Lamont urges residents to return to normal life

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By Paul Hughes, Republican-American

Chase Mercer, 8, of Naugatuck, right, and his friend Dakota Paige, 5, of Stratford, center, toss rocks into the Naugatuck River on May 26 while visiting Linden Park in Naugatuck as Chase’s mother, Belitza Cruze, left, reads and keeps an eye on them. -JIM SHANNON/REPUBLICAN-AMERICAN

HARTFORD — After telling people to stay home and stay safe, the diminishing COVID-19 threat now has Gov. Ned Lamont saying get out of the house and get back to normal.

Lamont on May 26 announced a shift in messaging from reopening Connecticut to returning to pre-pandemic ways of working, doing business and living life.

The change of focus came a week after the Democratic governor lifted most of the remaining coronavirus-related restrictions and mandates that businesses and people have had to follow since last March.

“I have spent the last year-plus saying, ‘Stay safe, stay home,’ and today I’m telling you, ‘Get out of the damn house, come enjoy Hartford, get on a plane, visit a restaurant, go to an amazing hotel. This is a time where Connecticut is open, ready for business, and we want you coming back,” Lamont enthusiastically extolled.

The governor spoke to reporters at the Connecticut Convention Center where a vaccination clinic was set up below on the ground floor.

Lamont said the increasing vaccination rate and decreasing infection rate are why work, commerce and everyday life can return to pre-coronavirus times. He reported the daily positive rate May 29 dropped to 0.75%.

“Think of where we were a year ago. Think of where we were six months ago. Our state is less likely to be infected and more likely to be vaccinated than just about any state of the country, and that is why we are not just opening up — we are opened for business,” Lamont said.

David Lehman, the state commissioner of economic and community development, joined Lamont at the Connecticut Convention Center with several business leaders.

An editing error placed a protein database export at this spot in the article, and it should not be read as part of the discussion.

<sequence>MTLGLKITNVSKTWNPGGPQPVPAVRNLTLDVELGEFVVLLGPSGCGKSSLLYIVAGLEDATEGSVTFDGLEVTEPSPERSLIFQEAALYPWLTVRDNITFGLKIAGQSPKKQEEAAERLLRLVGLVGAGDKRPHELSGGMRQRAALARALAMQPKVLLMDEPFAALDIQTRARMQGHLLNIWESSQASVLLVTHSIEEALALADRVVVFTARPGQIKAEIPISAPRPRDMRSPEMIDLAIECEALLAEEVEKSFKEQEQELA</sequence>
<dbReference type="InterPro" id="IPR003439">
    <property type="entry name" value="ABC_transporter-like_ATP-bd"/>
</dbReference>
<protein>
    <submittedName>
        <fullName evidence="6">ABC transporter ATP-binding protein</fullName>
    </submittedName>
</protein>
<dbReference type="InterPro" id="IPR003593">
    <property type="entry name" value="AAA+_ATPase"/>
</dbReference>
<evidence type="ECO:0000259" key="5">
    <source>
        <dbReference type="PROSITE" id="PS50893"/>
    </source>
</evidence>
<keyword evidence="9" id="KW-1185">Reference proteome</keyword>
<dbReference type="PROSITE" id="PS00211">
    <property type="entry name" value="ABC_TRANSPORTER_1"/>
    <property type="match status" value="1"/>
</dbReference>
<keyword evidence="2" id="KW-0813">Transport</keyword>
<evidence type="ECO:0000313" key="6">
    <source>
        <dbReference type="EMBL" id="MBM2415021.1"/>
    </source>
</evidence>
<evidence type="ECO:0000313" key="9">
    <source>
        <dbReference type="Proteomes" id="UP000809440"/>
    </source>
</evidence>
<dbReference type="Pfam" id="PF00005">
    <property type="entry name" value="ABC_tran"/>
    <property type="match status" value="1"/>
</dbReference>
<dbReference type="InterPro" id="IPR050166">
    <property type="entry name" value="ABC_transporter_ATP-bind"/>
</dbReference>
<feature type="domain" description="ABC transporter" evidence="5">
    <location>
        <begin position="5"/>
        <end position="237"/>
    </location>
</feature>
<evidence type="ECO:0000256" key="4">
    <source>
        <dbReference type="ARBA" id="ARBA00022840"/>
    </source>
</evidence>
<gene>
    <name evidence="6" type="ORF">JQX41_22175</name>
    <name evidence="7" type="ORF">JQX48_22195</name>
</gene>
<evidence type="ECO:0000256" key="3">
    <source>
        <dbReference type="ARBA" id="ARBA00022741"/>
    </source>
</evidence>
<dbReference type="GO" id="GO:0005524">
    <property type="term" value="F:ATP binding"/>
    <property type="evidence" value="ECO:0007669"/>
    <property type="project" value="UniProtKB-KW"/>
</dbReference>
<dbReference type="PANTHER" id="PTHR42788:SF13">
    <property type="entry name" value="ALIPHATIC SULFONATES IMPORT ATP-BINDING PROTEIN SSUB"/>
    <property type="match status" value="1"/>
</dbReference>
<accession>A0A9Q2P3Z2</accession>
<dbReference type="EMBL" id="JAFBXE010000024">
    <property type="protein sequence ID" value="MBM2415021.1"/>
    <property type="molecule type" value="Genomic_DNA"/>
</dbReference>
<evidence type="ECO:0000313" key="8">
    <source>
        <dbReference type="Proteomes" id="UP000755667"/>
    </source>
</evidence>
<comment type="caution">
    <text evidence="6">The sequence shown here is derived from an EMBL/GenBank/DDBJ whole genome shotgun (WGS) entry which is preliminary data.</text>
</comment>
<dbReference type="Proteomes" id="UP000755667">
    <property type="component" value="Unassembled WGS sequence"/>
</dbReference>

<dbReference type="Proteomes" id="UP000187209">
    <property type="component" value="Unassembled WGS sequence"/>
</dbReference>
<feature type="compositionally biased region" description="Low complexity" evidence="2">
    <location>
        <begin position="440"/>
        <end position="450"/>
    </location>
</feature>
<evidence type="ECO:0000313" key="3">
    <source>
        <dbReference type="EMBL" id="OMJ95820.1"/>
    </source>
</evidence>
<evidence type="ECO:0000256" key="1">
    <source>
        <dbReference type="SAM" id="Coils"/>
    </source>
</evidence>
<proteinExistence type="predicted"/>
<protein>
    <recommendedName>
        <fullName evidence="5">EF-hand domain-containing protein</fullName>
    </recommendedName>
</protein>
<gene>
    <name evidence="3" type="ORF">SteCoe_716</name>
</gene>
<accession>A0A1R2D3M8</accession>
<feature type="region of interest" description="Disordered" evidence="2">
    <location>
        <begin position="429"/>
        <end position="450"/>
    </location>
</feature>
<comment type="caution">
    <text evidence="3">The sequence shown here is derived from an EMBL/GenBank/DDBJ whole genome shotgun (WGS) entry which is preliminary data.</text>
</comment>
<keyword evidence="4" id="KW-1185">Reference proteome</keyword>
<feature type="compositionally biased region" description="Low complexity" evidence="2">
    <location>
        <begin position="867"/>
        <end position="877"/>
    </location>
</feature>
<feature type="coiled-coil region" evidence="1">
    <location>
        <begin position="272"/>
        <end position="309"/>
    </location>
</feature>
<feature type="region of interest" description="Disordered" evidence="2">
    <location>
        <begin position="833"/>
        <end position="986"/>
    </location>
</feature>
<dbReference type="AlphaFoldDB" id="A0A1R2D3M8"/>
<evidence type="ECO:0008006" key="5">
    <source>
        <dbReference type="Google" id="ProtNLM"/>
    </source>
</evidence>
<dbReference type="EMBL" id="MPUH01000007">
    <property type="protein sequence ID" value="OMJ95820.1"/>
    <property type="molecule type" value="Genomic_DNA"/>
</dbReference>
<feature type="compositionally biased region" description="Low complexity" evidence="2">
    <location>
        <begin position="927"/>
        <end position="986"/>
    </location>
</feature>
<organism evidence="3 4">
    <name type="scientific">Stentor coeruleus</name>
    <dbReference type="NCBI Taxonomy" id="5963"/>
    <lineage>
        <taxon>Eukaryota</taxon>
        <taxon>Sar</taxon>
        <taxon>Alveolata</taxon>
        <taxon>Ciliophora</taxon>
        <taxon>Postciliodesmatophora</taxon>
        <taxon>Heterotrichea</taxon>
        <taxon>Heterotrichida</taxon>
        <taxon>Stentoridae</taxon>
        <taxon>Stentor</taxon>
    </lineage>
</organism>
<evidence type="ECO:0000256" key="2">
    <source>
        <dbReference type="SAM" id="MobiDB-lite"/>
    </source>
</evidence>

“What we want to talk about today is getting back to business, getting back to normal,” Lehman said. “We feel like we’re at a time in Connecticut with our economy fully open that it is time to get people back in our offices, back in our airplanes, back in our hotels, back in our convention centers. It is really critical given how circular and intertwined the economy that we start getting back to normal, and we realize this is not going to happen on a dime.”

There are signs of recovery at Bradley International Airport, said Kevin Dillon, the executive director of the Connecticut Airport Authority. He said the state’s main airport added passenger routes and carriers in the pandemic, and lately passenger traffic has picked up, too.

“We went from being down 97% in terms of passenger traffic to right now we are down somewhere at around 40%,” Dillon said. “We anticipate a very, very healthy summer travel period, and I’m hopeful by the end of the travel period in the summer that number is getting us closer to normal.”

Connecticut’s hospitality industry is also starting to see an uptick, said Ginny Kozlowski, executive director of the Connecticut Lodging Association.

Rohan Freeman, founder and president of Hartford-based civil engineering firm Freeman Companies, said his Hartford workforce of about 50 employees will be returning to their offices June 1.

“Psychologically, we need to get back to work,” he said. “Economically we need to get workers back in the city spending their time and dollars helping to revitalize restaurants, shops, services and neighborhoods.”

State health officials on May 26 reported 88 new cases of COVID-19 out of 11,706 test results received. There were 1,341 cases reported since May 19.

The 122 patients hospitalized with confirmed cases of COVID-19 was the lowest since Oct. 1. There was a net decline of seven patients since Tuesday.

There were an additional six coronavirus-related deaths reported.

Officials reported 10 new cases since May 20 in Naugatuck, two in Prospect and four in Beacon Falls. No new coronavirus-related deaths were reported in the three municipalities since May 20.

Elio Gugliotti contributed to this report.